What is Tragicomedy?
Tragicomedy is a form of drama that combines tragic and comic elements. Although comic elements may be seen in some ancient Greek tragedies, they are generally incidental to the tragic action. The Roman dramatist Plautus, in the prologue to Amphytryon, coined the term tragicomedy and violated dramatic decorum by introducing kings and slaves into the same play. Yet the work is more farce than tragicomedy.
During the Renaissance, tragicomedy took on a distinctive structure. It included any work that did not end in death but brought some characters near to it. The term had nothing to do with humor or lack of it. Sudden reversals, averted catastrophes, and happy endings were the standard ingredients of the form, which we see in Shakespeare's plays The Merchant of Venice and Measure for Measure.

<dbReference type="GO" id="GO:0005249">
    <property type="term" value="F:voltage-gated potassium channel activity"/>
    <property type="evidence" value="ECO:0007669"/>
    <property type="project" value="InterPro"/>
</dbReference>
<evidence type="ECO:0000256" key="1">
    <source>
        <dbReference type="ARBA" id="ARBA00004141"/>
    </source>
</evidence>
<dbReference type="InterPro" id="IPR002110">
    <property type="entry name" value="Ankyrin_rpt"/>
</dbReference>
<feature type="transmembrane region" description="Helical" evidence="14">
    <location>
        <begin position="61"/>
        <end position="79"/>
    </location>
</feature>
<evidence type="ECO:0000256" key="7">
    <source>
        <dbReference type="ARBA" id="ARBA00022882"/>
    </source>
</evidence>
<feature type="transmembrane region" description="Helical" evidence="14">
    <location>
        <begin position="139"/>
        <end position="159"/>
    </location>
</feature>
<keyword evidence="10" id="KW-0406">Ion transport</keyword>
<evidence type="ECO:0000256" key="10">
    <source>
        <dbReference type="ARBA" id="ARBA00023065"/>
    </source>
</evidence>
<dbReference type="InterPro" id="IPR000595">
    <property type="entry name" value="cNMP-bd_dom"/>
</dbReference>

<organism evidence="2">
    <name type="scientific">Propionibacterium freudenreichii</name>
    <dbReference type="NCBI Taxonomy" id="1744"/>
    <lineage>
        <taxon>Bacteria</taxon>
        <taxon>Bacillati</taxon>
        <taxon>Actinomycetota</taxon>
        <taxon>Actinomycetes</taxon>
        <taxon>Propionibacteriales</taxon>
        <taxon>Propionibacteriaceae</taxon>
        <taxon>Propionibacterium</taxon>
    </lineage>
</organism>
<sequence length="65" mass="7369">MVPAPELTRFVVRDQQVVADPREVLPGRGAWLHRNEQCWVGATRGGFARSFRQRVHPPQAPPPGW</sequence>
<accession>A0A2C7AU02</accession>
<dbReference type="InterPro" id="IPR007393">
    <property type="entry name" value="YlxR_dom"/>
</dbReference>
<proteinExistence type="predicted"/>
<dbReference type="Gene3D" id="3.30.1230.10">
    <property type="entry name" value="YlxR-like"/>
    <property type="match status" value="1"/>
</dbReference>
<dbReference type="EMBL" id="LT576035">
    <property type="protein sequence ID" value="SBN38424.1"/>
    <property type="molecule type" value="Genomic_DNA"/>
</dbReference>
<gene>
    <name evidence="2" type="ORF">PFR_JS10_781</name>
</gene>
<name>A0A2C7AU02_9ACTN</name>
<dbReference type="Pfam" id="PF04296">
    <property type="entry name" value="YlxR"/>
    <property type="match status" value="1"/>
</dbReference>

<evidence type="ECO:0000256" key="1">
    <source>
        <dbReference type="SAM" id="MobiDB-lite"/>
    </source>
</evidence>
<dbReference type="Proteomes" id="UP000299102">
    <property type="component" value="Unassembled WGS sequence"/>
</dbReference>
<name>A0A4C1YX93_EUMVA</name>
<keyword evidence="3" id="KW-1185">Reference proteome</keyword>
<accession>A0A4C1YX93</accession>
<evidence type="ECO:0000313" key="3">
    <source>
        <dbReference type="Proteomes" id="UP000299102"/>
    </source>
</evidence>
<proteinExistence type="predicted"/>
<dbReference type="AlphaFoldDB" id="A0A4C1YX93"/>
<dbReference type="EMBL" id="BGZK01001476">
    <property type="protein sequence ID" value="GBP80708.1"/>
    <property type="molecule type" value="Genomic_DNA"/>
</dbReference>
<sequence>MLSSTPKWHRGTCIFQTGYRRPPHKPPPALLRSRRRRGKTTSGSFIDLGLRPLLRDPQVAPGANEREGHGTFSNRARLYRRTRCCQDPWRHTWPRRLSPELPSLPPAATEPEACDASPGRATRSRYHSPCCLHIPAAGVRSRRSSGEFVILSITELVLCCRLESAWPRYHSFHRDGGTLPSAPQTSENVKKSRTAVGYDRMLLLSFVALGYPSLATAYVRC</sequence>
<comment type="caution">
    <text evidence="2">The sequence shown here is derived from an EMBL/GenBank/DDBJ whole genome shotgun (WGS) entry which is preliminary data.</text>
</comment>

In the 19th century, the romantics introduced the grotesque into such plays, thereby influencing modern drama. But the dramas of Henrik Ibsen, notably Ghosts (1881) and The Wild Duck (1884), and of Anton Chekhov, especially The Cherry Orchard (1903), with their touching comic sadness, have revealed the possibilities of the form.
Writers associated with the "theater of the absurd" have been particularly attracted to tragicomedy, although the term seems to be an inaccurate description of their work. Samuel Beckett's Waiting for Godot (1953), for example, has neither a comic nor a tragic ending. The play is puzzling, grotesque, and elusive. Yet Beckett calls it a "tragicomedy", a term now often used to describe a variety of dramatic modes.